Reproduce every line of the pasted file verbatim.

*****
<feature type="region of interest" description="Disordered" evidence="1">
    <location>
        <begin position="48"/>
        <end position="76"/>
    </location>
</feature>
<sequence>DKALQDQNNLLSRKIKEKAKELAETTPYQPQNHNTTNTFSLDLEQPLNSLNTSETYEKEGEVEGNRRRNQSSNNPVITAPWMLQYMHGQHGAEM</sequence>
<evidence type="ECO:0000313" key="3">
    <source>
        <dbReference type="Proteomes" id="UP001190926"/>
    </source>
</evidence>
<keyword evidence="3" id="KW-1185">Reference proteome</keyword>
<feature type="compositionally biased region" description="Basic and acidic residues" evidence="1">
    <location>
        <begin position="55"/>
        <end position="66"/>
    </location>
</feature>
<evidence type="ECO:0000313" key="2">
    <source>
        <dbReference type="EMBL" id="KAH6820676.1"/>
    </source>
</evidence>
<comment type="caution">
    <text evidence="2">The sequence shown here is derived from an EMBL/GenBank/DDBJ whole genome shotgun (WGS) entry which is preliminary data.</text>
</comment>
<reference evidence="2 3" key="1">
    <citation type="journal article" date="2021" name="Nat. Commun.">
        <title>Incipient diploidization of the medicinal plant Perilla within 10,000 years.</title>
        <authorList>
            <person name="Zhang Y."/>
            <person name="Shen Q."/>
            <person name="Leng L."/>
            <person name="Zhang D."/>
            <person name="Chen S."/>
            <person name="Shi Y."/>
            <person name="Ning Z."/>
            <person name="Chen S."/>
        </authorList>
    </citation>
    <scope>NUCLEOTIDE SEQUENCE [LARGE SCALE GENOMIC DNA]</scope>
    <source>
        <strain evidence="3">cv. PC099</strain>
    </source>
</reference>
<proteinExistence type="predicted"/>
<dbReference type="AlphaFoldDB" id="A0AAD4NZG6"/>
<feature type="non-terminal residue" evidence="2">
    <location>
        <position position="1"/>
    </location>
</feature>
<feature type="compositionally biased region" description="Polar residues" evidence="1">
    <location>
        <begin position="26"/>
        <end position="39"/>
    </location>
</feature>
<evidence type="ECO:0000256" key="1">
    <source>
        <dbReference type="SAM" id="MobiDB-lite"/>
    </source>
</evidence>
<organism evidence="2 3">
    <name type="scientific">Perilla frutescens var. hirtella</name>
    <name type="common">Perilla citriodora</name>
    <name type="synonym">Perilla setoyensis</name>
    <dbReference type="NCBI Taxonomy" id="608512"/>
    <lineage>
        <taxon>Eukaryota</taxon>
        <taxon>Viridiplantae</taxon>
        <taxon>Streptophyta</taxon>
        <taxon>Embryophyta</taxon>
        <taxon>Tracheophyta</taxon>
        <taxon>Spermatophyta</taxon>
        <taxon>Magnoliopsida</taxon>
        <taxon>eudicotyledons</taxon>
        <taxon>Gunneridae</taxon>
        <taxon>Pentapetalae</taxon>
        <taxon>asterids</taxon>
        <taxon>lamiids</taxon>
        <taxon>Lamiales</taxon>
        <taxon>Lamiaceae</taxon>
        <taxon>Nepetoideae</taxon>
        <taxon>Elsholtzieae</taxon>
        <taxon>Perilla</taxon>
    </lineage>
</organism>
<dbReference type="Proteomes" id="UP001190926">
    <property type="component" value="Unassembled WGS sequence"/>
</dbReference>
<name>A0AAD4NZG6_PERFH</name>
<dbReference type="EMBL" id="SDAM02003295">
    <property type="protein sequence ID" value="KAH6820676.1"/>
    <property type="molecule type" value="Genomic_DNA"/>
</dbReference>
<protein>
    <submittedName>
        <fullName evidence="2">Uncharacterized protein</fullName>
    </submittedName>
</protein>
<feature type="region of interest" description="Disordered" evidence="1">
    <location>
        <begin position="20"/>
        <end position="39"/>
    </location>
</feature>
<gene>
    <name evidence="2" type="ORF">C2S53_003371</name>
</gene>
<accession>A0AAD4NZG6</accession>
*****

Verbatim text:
<feature type="region of interest" description="Disordered" evidence="1">
    <location>
        <begin position="48"/>
        <end position="76"/>
    </location>
</feature>
<sequence>DKALQDQNNLLSRKIKEKAKELAETTPYQPQNHNTTNTFSLDLEQPLNSLNTSETYEKEGEVEGNRRRNQSSNNPVITAPWMLQYMHGQHGAEM</sequence>
<evidence type="ECO:0000313" key="3">
    <source>
        <dbReference type="Proteomes" id="UP001190926"/>
    </source>
</evidence>
<keyword evidence="3" id="KW-1185">Reference proteome</keyword>
<feature type="compositionally biased region" description="Basic and acidic residues" evidence="1">
    <location>
        <begin position="55"/>
        <end position="66"/>
    </location>
</feature>
<evidence type="ECO:0000313" key="2">
    <source>
        <dbReference type="EMBL" id="KAH6820676.1"/>
    </source>
</evidence>
<comment type="caution">
    <text evidence="2">The sequence shown here is derived from an EMBL/GenBank/DDBJ whole genome shotgun (WGS) entry which is preliminary data.</text>
</comment>
<reference evidence="2 3" key="1">
    <citation type="journal article" date="2021" name="Nat. Commun.">
        <title>Incipient diploidization of the medicinal plant Perilla within 10,000 years.</title>
        <authorList>
            <person name="Zhang Y."/>
            <person name="Shen Q."/>
            <person name="Leng L."/>
            <person name="Zhang D."/>
            <person name="Chen S."/>
            <person name="Shi Y."/>
            <person name="Ning Z."/>
            <person name="Chen S."/>
        </authorList>
    </citation>
    <scope>NUCLEOTIDE SEQUENCE [LARGE SCALE GENOMIC DNA]</scope>
    <source>
        <strain evidence="3">cv. PC099</strain>
    </source>
</reference>
<proteinExistence type="predicted"/>
<dbReference type="AlphaFoldDB" id="A0AAD4NZG6"/>
<feature type="non-terminal residue" evidence="2">
    <location>
        <position position="1"/>
    </location>
</feature>
<feature type="compositionally biased region" description="Polar residues" evidence="1">
    <location>
        <begin position="26"/>
        <end position="39"/>
    </location>
</feature>
<evidence type="ECO:0000256" key="1">
    <source>
        <dbReference type="SAM" id="MobiDB-lite"/>
    </source>
</evidence>
<organism evidence="2 3">
    <name type="scientific">Perilla frutescens var. hirtella</name>
    <name type="common">Perilla citriodora</name>
    <name type="synonym">Perilla setoyensis</name>
    <dbReference type="NCBI Taxonomy" id="608512"/>
    <lineage>
        <taxon>Eukaryota</taxon>
        <taxon>Viridiplantae</taxon>
        <taxon>Streptophyta</taxon>
        <taxon>Embryophyta</taxon>
        <taxon>Tracheophyta</taxon>
        <taxon>Spermatophyta</taxon>
        <taxon>Magnoliopsida</taxon>
        <taxon>eudicotyledons</taxon>
        <taxon>Gunneridae</taxon>
        <taxon>Pentapetalae</taxon>
        <taxon>asterids</taxon>
        <taxon>lamiids</taxon>
        <taxon>Lamiales</taxon>
        <taxon>Lamiaceae</taxon>
        <taxon>Nepetoideae</taxon>
        <taxon>Elsholtzieae</taxon>
        <taxon>Perilla</taxon>
    </lineage>
</organism>
<dbReference type="Proteomes" id="UP001190926">
    <property type="component" value="Unassembled WGS sequence"/>
</dbReference>
<name>A0AAD4NZG6_PERFH</name>
<dbReference type="EMBL" id="SDAM02003295">
    <property type="protein sequence ID" value="KAH6820676.1"/>
    <property type="molecule type" value="Genomic_DNA"/>
</dbReference>
<protein>
    <submittedName>
        <fullName evidence="2">Uncharacterized protein</fullName>
    </submittedName>
</protein>
<feature type="region of interest" description="Disordered" evidence="1">
    <location>
        <begin position="20"/>
        <end position="39"/>
    </location>
</feature>
<gene>
    <name evidence="2" type="ORF">C2S53_003371</name>
</gene>
<accession>A0AAD4NZG6</accession>